A team that President Joe Biden dispatched to help resolve the strike between the United States’ largest autoworkers union and the Big Three auto companies plans to be in Detroit to support talks “early in the week,” an administration official told NBC News on Sunday.
White House adviser Gene Sperling and Acting Labor Secretary Julie Su were named by the president last week to go to Detroit to help end the walkout by the United Auto Workers union, which began early Friday. Sperling has been serving as the point person on key issues connected to the union and the companies, and has been coordinating with Su.
“Both Sperling and Acting Secretary Su are engaging with the parties by phone, as they have for weeks, with the intention of being there early in the week,” the official said, adding that the administration was “pleased that the parties are continuing to meet as they had been before the contract expired.”
Su and Sperling’s goal was not to serve as mediators or intervene, but “help support the negotiations in any way the parties feel is constructive,” the official said.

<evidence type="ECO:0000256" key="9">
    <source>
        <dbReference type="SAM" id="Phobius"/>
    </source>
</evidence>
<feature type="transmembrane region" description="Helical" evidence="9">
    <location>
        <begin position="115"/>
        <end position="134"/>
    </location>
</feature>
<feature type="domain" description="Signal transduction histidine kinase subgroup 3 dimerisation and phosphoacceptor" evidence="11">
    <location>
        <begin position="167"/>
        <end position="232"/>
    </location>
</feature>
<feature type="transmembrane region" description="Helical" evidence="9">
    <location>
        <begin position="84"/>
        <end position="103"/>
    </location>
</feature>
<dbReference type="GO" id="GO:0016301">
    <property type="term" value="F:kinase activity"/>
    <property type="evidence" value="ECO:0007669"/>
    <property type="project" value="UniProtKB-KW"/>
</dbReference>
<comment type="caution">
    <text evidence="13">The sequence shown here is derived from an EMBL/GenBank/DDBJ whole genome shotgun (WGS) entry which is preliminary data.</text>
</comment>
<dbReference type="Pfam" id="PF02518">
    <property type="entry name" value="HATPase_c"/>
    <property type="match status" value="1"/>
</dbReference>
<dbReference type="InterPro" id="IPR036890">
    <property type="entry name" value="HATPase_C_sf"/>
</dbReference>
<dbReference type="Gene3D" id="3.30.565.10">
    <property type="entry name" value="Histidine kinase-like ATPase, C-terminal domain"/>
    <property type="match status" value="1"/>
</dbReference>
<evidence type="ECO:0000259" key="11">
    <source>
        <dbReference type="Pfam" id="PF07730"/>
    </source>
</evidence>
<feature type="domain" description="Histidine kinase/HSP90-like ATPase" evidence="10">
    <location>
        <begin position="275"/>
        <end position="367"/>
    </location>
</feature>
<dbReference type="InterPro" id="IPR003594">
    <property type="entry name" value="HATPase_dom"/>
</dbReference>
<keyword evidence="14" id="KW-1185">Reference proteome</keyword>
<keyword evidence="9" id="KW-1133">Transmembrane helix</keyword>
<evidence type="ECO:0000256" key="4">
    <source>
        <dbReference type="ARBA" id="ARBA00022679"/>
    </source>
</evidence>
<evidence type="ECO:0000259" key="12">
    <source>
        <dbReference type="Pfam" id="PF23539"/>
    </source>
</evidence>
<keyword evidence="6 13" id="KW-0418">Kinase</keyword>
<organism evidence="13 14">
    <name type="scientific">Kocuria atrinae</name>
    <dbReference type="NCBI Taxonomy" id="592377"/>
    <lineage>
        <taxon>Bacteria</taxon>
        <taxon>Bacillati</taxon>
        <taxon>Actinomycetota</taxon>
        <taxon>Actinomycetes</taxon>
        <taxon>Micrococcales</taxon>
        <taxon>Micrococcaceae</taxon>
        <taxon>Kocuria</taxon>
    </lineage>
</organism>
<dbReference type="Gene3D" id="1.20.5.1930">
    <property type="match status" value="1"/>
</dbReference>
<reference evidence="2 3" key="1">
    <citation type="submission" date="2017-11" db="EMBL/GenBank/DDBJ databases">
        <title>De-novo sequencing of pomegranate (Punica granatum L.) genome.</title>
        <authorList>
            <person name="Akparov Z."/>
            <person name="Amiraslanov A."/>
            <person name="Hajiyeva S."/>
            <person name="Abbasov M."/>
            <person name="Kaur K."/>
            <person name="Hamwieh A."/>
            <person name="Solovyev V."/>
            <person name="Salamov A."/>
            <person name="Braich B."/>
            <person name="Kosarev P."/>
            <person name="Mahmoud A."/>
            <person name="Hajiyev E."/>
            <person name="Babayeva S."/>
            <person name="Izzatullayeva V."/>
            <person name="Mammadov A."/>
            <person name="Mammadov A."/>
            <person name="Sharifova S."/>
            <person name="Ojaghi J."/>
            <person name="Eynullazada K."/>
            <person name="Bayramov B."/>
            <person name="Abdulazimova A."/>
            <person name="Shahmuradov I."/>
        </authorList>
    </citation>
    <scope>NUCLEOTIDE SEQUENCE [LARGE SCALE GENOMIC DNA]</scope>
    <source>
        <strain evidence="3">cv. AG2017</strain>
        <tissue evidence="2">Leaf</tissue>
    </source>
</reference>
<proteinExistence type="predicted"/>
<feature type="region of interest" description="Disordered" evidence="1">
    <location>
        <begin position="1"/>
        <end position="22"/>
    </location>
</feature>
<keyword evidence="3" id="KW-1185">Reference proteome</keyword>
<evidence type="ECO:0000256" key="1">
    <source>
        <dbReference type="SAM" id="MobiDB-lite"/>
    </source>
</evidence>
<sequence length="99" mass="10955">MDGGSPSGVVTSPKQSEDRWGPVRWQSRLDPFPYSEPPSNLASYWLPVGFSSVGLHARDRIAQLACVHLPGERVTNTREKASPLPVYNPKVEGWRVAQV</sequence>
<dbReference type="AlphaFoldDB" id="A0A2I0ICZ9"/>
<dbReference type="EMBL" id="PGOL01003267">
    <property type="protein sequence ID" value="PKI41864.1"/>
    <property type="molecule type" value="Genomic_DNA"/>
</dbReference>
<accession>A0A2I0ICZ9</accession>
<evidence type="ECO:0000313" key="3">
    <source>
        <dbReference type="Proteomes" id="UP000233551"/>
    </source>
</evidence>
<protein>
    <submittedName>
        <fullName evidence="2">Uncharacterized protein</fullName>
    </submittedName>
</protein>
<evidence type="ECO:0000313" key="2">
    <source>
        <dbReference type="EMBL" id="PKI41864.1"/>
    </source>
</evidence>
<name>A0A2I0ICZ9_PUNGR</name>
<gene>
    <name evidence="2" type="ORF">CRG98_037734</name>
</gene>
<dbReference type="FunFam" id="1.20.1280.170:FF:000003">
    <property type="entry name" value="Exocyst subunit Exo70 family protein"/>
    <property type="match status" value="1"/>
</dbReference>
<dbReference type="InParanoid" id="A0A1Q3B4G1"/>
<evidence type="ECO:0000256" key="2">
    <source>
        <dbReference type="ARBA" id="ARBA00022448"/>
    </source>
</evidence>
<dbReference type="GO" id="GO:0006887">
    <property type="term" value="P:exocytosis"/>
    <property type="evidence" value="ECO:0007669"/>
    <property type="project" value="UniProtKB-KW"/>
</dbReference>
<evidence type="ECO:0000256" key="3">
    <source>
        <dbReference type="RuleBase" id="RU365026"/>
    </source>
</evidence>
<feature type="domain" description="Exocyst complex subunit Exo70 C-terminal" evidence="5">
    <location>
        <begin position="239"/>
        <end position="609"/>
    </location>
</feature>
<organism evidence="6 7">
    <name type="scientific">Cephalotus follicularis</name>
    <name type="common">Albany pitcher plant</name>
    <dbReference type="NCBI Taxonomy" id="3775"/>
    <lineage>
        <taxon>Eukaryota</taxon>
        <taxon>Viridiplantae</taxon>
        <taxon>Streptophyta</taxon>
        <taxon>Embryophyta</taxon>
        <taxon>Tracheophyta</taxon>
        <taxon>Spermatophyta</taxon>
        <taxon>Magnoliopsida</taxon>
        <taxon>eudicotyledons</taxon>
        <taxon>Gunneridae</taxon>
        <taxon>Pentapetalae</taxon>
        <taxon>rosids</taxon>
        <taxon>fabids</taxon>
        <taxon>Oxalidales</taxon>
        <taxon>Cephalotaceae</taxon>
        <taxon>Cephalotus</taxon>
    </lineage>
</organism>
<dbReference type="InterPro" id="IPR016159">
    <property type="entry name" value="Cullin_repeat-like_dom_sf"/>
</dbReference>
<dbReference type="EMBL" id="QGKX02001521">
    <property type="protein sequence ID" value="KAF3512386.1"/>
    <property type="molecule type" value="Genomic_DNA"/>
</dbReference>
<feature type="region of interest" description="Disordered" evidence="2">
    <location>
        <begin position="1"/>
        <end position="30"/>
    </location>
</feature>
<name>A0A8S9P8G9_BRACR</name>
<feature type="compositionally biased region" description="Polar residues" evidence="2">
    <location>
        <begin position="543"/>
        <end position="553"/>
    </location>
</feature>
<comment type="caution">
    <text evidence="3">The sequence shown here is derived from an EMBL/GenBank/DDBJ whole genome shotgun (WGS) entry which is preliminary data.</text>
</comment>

On Friday, Biden said that he hoped that the UAW and Big Three returned to negotiations.
After talks collapsed Biden said that he understands workers’ frustrations that as automobile companies register “record profits,” these haven’t “been shared fairly, in my view, with those workers.”
“Let’s be clear, no one wants a strike,” he said. “But I respect workers’ right to use their options under the collective bargaining system.”
The strike is a particular challenge for Biden, who has called himself “the most pro-union president you’ve ever seen.” While the UAW has historically supported Democrats like the president, former President Donald Trump won important backing from blue-collar autoworkers.
Before the strike was declared, UAW President Shawn Fain said a walkout would force Biden and other politicians pick a side when it comes to organized labor.
On Friday at midnight, about 13,000 members of the UAW walked out a General Motors site in Missouri, a Stellantis center in Ohio and a Ford assembly plant in Michigan.
If every UAW member struck immediately, the union would have enough funds to supply about 11 weeks of strike pay.
This article was originally published on NBCNews.com
Evan Massoud is a political analyst with a knack for dissecting policy and governance. He provides readers with informed perspectives on political developments at home and abroad. Evan’s dedication to civic engagement extends to volunteering in local politics.